Coercion claims

AI's criticism, however, goes beyond the use of the death penalty, and points to what it views as a series of flaws in Indonesia's justice system. Referring to the 12 cases addressed in its report, the rights group says that six death row prisoners claimed they had been coerced into "confessing" to their alleged crimes, including through severe beatings at the hands of police officers in detention.

For instance, AI quotes a Pakistani national, Zulfiqar Ali, who says police kept him in a house for three days after his arrest, where he was kicked, punched and threatened with death until he eventually signed a confession. "Despite Ali detailing the torture he had endured during his trial, the judge allowed his "confession" to be used as evidence and there was no independent investigation conducted into his allegations," said the AI researchers.

Inadequate representation

There are also claims that many of these 12 prisoners were forced to wait several weeks or even months before seeing a lawyer. And there are serious doubts about the quality of legal representation afforded to those facing drugs charges.

"In one recent case, the only advice a defendant received from his lawyer was to answer 'Yes' to any questions from the investigator. In another case a death sentence was handed down due to a request by defendant's own lawyer to the judges," said the rights group.

Indonesian activists hold a protest for the death row drug traffickers to stop death penalty at outside of Presidential Palace in Jakarta, Indonesia, on April 28, 2015 (Photo: Agoes Rudianto/AA/ABACAPRESS.COM)

AI urges Indonesia to establish an independent body to review all death penalty cases

As for foreign death row inmates, Indonesia has been criticized for violating their rights in numerous instances by "denying them interpretation during or before trial, making them sign documents in a language they don't understand, or refusing access to consular services," according to the report.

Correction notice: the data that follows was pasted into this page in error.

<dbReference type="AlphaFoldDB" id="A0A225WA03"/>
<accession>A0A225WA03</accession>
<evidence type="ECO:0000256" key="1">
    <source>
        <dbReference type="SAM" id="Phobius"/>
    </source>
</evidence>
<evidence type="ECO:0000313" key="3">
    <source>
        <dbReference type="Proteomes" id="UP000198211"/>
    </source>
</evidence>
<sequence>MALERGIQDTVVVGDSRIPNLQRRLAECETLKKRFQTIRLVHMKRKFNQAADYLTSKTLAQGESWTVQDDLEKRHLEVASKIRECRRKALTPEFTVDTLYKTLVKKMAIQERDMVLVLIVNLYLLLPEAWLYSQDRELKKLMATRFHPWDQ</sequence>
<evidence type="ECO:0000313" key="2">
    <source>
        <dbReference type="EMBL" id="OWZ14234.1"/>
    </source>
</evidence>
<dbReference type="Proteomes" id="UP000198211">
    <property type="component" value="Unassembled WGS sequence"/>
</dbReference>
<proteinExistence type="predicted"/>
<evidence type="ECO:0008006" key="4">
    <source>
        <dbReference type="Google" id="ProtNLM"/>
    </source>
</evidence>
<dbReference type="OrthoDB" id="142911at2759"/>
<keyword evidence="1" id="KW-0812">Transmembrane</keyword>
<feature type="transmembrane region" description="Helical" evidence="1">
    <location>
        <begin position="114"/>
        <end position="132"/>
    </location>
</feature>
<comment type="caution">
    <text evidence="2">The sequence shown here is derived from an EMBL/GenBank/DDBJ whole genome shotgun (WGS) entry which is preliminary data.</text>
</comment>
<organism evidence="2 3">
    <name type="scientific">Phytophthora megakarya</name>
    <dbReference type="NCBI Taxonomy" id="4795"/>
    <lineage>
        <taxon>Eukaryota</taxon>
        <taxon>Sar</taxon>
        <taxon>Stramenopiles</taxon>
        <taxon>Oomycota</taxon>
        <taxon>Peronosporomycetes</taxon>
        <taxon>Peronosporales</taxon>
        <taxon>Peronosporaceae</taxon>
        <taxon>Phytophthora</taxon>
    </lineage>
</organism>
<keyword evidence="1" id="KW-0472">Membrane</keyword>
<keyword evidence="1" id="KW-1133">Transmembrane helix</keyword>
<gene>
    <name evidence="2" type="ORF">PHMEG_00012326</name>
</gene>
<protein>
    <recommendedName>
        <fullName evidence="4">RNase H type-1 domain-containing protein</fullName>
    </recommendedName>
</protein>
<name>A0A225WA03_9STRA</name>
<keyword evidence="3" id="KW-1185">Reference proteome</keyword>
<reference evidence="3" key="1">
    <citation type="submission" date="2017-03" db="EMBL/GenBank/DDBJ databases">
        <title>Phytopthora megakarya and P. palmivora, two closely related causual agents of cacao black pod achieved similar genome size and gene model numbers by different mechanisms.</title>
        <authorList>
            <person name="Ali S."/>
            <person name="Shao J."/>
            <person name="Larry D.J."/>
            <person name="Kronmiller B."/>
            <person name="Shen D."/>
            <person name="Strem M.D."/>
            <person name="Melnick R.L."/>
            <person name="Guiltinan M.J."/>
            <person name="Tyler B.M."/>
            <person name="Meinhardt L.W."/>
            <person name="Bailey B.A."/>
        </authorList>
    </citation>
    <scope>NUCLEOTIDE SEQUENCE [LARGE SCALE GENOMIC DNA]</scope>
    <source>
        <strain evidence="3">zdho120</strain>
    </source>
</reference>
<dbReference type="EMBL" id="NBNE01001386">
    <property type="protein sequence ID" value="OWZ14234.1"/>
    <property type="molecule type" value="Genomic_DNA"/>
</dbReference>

For instance, a woman from the Philippines, whose execution has been delayed, though not commuted, reportedly had an unqualified college student serve as her translator during her court case.

And then there are highly controversial cases such as the one involving a Brazilian man who was put to death despite being diagnosed with a severe mental disability, paranoid schizophrenia.

Public support

Indonesien Todesstrafe für zwei Australier

The execution of foreign nationals, including Australians Andrew Chan and Myuran Sukumaran, sparked an international outcry

On the other hand, the death penalty enjoys broad public support in Indonesia: "Despite the consolidation of the rule of law and democracy in the country, there has not been a concurrent decrease in support for the death penalty. My guess is the level of support has actually grown with the inculcation of Islamic values and the growth of political Islam," Zachary Abuza, a Southeast Asia expert and professor at the Washington-based National War College, told DW.

Given the recent developments, AI urged Indonesia to take a number of steps, including establishing an independent body to review all death penalty cases - with a view to commuting the death sentences - and reforming the Criminal Code to match international standards.

"Indonesia should set an example on human rights regionally. It is time to take this responsibility seriously - a first step must be to impose a moratorium on executions," said AI's Josef Benedict.